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Translated by
Nicola Mira
Published
Sep 15, 2021
Reading time
2 minutes
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LVMH Prize adapts communication to age of social media

Translated by
Nicola Mira
Published
Sep 15, 2021

The LVMH Prize has exited its hushed, exclusive milieu to gain visibility with a larger audience. This year, the emerging designer competition, first staged by the luxury giant in 2014, featured a public vote and an extensive social media presence, having been prompted by the pandemic-driven digital boom to adapt and reinvent itself, radically changing the way it communicates. This gave LVMH the opportunity to make its presence felt by young people to a greater degree than in the past, an approach FashionNetwork.com has taken an in-depth look at.


The 2021 LVMH Prize’s finalists pictured on the competition’s Instagram account - Instagram

 
This year, and for the first time since the LVMH Prize was created, its nine finalists were selected also through a public vote, in addition to the deliberations of the 70 experts chosen to whittle down the competition’s longlist. Usually, the shortlisted candidates were revealed in March during Paris Fashion Week, but for the competition’s 2021 edition the organisers instead set up a digital showroom, accessible on lvmhprize.com from April 6 to 11.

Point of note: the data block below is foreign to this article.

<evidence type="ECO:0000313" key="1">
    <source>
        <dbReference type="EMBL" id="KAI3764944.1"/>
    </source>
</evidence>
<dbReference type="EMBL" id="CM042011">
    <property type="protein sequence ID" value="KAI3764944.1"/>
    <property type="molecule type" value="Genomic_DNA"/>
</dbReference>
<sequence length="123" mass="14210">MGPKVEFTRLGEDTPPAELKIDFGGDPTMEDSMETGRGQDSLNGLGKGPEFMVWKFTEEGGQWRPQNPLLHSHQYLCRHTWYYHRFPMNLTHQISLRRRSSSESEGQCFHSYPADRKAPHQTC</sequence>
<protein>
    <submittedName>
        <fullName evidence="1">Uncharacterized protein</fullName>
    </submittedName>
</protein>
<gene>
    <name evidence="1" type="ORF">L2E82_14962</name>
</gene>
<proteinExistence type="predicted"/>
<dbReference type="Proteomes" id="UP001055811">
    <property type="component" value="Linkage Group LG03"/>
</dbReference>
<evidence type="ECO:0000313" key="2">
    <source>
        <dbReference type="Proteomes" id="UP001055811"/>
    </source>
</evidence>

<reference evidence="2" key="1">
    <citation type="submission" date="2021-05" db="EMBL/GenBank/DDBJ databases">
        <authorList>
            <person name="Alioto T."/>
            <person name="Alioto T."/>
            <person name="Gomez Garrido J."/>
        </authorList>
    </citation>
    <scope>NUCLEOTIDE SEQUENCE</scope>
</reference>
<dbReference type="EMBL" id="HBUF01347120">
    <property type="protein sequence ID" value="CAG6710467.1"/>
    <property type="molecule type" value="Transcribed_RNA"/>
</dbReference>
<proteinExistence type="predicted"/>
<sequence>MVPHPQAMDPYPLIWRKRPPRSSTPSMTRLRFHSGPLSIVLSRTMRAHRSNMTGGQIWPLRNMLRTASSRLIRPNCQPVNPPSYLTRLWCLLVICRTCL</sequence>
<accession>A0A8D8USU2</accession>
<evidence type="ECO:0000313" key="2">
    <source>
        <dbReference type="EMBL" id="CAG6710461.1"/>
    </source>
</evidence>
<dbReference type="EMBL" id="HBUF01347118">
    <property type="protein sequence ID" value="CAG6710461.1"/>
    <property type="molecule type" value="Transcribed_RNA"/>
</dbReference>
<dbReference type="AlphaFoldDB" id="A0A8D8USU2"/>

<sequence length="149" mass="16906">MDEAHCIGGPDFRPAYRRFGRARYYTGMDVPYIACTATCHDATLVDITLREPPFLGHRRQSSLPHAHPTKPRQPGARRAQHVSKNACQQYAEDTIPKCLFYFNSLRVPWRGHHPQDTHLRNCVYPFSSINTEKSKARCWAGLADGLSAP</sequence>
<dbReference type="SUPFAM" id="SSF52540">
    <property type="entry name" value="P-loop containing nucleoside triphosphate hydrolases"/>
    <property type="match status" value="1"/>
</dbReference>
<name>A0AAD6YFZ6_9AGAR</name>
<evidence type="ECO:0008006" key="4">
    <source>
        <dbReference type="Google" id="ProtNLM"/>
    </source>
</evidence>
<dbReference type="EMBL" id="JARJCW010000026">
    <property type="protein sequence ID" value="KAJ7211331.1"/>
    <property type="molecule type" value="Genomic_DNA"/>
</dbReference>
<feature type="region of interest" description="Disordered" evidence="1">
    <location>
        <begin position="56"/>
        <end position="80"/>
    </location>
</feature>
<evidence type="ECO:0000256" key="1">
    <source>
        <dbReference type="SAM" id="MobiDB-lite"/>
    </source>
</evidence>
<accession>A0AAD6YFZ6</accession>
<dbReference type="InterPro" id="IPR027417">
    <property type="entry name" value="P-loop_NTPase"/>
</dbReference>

The showroom made it possible to view all the candidates’ collections, and to become better acquainted with the designers through video presentations. Over 32,000 people voted for their favourite nominees through a secret ballot, as was that of the experts’ jury. LVMH did not provide details about the public vote, nor about its influence on the finalists’ selection.

Another novelty was the competition’s social media presence, notably on the day of the award ceremony on September 7, which crowned as winner London-based Albanian designer Nensi Dojaka, while the Karl Lagerfeld Prize/Special Jury Mention was shared between three designers, Colm Dillane of Kidsuper, Lukhanyo Mdingi and Rui Zhou of Rui.

Indeed, the 2021 LVMH Prize had an extensive online presence, on YouTube and Instagram. The former was used to broadcast, right after the ceremony itself, the formal award presentation, while Instagram was used throughout the competition, and the final especially, as a live window on the proceedings, through multiple posts, pics, videos and interviews from the Louis Vuitton Foundation, the home to the event in the heart of Paris.

It was the chance to glimpse the celebrities that added glitz to the ceremony, like actress Isabelle Huppert, and the jury members, among them Delphine Arnault and designers Virgil Abloh, Jonathan Anderson, Maria Grazia Chiuri, Marc Jacobs, Stella McCartney and Kim Jones. Also, to follow the finalists during the event’s key moments, for example when they were introduced to the jury, or at the actual prize-giving.

According to LVMH, “YouTube and Instagram together generated over 30,000 views,” while the prize's Instagram account had 168,000 followers. Through targeted communication like this, LVMH is bolstering its image as a directional group, especially with young people, coming across not just as a luxury empire incorporating some of the world’s leading labels, but also as a supporter and champion of emerging designers and avant-garde style.

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